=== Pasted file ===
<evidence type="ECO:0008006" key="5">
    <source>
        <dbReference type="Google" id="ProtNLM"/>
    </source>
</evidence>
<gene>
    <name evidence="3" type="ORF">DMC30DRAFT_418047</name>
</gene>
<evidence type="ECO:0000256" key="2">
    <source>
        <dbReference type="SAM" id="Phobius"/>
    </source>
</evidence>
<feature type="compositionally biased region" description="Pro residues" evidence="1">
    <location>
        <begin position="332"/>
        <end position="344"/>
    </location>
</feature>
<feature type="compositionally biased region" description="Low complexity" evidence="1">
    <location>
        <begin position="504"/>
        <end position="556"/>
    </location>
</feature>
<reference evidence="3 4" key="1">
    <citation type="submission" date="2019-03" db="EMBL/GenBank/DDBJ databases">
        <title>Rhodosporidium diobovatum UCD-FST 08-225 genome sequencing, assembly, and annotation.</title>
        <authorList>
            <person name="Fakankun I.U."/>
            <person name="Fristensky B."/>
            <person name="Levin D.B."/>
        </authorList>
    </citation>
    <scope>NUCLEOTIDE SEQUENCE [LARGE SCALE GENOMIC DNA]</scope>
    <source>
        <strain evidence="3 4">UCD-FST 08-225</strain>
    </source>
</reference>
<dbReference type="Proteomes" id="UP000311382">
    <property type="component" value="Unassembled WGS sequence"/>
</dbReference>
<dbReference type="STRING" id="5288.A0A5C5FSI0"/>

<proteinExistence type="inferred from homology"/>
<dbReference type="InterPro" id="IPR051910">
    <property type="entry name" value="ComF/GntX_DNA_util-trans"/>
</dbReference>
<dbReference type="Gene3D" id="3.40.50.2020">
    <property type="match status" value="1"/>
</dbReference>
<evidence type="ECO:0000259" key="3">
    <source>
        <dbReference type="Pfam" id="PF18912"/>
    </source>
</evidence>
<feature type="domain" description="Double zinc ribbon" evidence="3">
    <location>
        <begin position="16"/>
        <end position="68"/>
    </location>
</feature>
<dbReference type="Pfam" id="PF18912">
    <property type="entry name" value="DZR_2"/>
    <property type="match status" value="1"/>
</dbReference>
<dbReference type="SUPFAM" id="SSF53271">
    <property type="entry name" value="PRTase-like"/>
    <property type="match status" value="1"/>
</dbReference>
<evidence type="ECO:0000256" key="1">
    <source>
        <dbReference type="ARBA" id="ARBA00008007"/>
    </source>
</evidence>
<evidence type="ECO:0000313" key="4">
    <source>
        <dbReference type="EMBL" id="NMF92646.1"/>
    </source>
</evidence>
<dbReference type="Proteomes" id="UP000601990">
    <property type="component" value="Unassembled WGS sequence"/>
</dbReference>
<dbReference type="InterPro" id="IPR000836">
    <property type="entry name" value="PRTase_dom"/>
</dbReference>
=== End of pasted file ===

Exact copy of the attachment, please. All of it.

<evidence type="ECO:0008006" key="5">
    <source>
        <dbReference type="Google" id="ProtNLM"/>
    </source>
</evidence>
<gene>
    <name evidence="3" type="ORF">DMC30DRAFT_418047</name>
</gene>
<evidence type="ECO:0000256" key="2">
    <source>
        <dbReference type="SAM" id="Phobius"/>
    </source>
</evidence>
<feature type="compositionally biased region" description="Pro residues" evidence="1">
    <location>
        <begin position="332"/>
        <end position="344"/>
    </location>
</feature>
<feature type="compositionally biased region" description="Low complexity" evidence="1">
    <location>
        <begin position="504"/>
        <end position="556"/>
    </location>
</feature>
<reference evidence="3 4" key="1">
    <citation type="submission" date="2019-03" db="EMBL/GenBank/DDBJ databases">
        <title>Rhodosporidium diobovatum UCD-FST 08-225 genome sequencing, assembly, and annotation.</title>
        <authorList>
            <person name="Fakankun I.U."/>
            <person name="Fristensky B."/>
            <person name="Levin D.B."/>
        </authorList>
    </citation>
    <scope>NUCLEOTIDE SEQUENCE [LARGE SCALE GENOMIC DNA]</scope>
    <source>
        <strain evidence="3 4">UCD-FST 08-225</strain>
    </source>
</reference>
<dbReference type="Proteomes" id="UP000311382">
    <property type="component" value="Unassembled WGS sequence"/>
</dbReference>
<dbReference type="STRING" id="5288.A0A5C5FSI0"/>

<proteinExistence type="inferred from homology"/>
<dbReference type="InterPro" id="IPR051910">
    <property type="entry name" value="ComF/GntX_DNA_util-trans"/>
</dbReference>
<dbReference type="Gene3D" id="3.40.50.2020">
    <property type="match status" value="1"/>
</dbReference>
<evidence type="ECO:0000259" key="3">
    <source>
        <dbReference type="Pfam" id="PF18912"/>
    </source>
</evidence>
<feature type="domain" description="Double zinc ribbon" evidence="3">
    <location>
        <begin position="16"/>
        <end position="68"/>
    </location>
</feature>
<dbReference type="Pfam" id="PF18912">
    <property type="entry name" value="DZR_2"/>
    <property type="match status" value="1"/>
</dbReference>
<dbReference type="SUPFAM" id="SSF53271">
    <property type="entry name" value="PRTase-like"/>
    <property type="match status" value="1"/>
</dbReference>
<evidence type="ECO:0000256" key="1">
    <source>
        <dbReference type="ARBA" id="ARBA00008007"/>
    </source>
</evidence>
<evidence type="ECO:0000313" key="4">
    <source>
        <dbReference type="EMBL" id="NMF92646.1"/>
    </source>
</evidence>
<dbReference type="Proteomes" id="UP000601990">
    <property type="component" value="Unassembled WGS sequence"/>
</dbReference>
<dbReference type="InterPro" id="IPR000836">
    <property type="entry name" value="PRTase_dom"/>
</dbReference>